You can make all the necessary repairs to your home, clean it, stage it, maybe even remodel it. But there are some factors that may impact the eventual sales price of your home that are out of your control. So, regardless of how impeccably you’ve maintained the home and despite its ideal location, one or more of these circumstance may rear its head and dash those dreams of riches at the closing table.
Let’s take a look at three of the factors that may impact your home’s value.
1. The condition of the current market
You’ve no doubt heard real estate markets referred to as buyers’ sellers’ or balanced markets. A buyers’ market occurs when there are lots of homes for sale and few buyers competing for them. Since the buyer is in the driver’s seat, prices tend to stagnate or fall in this type of market. When the inventory of available homes is tight and there are many buyers seeking homes, we are in a sellers’ market and home prices rise.
So, what creates these micro-markets? Many factors affect both national and local housing markets, chief among them is the strength of the economy. When times are good, consumers have money to buy homes and home prices typically increase. In tough times, when unemployment is high and incomes stagnant, the real estate market will feel the pinch.
Then, there are interest rates. When they rise, many are priced out of the housing market and when they fall, folks clamor to buy homes. Therefore, the overall strength of the economy may help dictate the eventual sale price of your home.
2. Neighborhood changes
Your neighborhood, and the surrounding area, may look nothing like it did when you bought the home. Even the most careful research performed before committing to buy a home can’t foresee future zoning changes, the neighbor that builds an extra story on his home and blocks your view, or the sex offender that relocates to your neighborhood. All of these events can negatively impact your home’s value and, subsequently, how much you’ll receive when you sell it.
Suppose a change in zoning allowed a dump or landfill to be placed near your neighborhood. Nearby home values will drop by as much as 7.3 percent according to Business Insider’s Mandi Woodruff.
A power plant will ding your value from 4 to 7 percent, a sex offender as a neighbor will drag down your home’s value by up to 12 percent and, woe to you if a neighbor forecloses because, according to Woodruff, the national average loss of value of nearby homes is $7,200.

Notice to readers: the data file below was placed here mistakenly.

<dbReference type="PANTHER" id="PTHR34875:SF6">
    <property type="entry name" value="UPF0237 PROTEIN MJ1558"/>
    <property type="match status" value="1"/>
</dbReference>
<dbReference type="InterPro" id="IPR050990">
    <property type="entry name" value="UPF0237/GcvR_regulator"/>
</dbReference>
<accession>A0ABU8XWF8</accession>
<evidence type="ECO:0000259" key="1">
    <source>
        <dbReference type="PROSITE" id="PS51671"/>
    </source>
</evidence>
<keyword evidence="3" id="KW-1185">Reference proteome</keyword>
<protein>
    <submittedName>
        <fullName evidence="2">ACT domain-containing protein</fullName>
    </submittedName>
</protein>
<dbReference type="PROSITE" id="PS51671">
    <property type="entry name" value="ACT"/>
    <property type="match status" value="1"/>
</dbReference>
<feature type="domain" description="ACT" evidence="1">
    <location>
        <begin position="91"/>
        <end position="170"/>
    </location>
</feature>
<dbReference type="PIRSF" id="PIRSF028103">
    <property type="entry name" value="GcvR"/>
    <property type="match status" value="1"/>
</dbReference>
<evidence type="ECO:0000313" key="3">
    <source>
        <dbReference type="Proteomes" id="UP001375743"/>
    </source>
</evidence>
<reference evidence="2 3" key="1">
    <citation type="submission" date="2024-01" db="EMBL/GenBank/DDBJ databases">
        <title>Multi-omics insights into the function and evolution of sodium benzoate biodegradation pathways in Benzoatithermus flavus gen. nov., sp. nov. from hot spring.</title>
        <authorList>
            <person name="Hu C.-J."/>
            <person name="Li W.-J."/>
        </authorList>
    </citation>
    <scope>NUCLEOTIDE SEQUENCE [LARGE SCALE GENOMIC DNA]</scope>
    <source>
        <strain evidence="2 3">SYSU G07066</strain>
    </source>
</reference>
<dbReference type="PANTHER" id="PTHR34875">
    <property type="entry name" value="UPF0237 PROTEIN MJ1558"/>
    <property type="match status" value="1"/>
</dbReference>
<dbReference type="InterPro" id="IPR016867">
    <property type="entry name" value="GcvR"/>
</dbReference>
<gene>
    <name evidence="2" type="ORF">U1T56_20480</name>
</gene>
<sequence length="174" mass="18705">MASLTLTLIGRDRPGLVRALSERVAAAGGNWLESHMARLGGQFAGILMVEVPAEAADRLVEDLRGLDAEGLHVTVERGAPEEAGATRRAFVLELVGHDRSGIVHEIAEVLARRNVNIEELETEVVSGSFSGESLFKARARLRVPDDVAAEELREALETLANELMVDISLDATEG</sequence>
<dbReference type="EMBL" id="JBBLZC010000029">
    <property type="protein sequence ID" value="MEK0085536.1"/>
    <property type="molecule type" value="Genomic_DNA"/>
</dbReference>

Now, some neighborhood changes should be applauded, at least by nearby homeowners. There’s even a name for the phenomenon: The Walmart Effect. The name typically describes the economic impact on local businesses when a big-box store, such as Walmart, moves into the area, but it’s been found to apply to home values as well.
So, if a Walmart comes to your neighborhood, rejoice – you may just get a 3 percent increase in home value, according to a study by the University of Chicago and Brigham Young University.
And cheer loudly when you learn that a Starbucks is coming to town and hope that it’s within walking distance of your home. Real estate portal Zillow found that between 1997 and 2014, the average increase in home value nationwide was 65 percent. Homes within walking distance of a Starbucks, however, saw a hefty 96 percent increase. Add Trader Joe’s and Whole Foods to the list of please-come-to-my-neighborhood” businesses. If they do, your home may see a 17.5 percent increase in value.
3. Your real estate agent
While pricing a home for the market isn’t rocket science, it’s also not something that the inexperienced can do and meet with success. It takes years to learn how to properly research a real estate market, to learn how to find truly comparable homes and all of the various other factors that go into determining a home’s current market value. If your listing agent comes up with the wrong price, your bottom line is impacted.
Overpriced homes are notorious for eventually selling for far less than expected. Buyers’ agents know how much homes in a particular area are worth and won’t show their clients overpriced homes. So, they sit on the market. The listing becomes stale and agents and buyers think there must be something wrong with the home.
Underpricing is also a gamble. Sure, your agent may tell you that it will create a bidding war, but what if it doesn’t? Are you really willing to take rock-bottom dollars for your home?
After pricing a home, the number one job of a listing agent is to market the home to find the buyer that will pay the most amount of money the market will bear. Marketing not only requires know-how, but money as well. How well-positioned financially is your agent? Ensure that the agent you hire has a robust marketing budget and isn’t afraid to spend what it takes to get your home sold.
You’ll pay the same amount of money for the services of an agent who gives you bare bones service as you will for the professional – so choose wisely.
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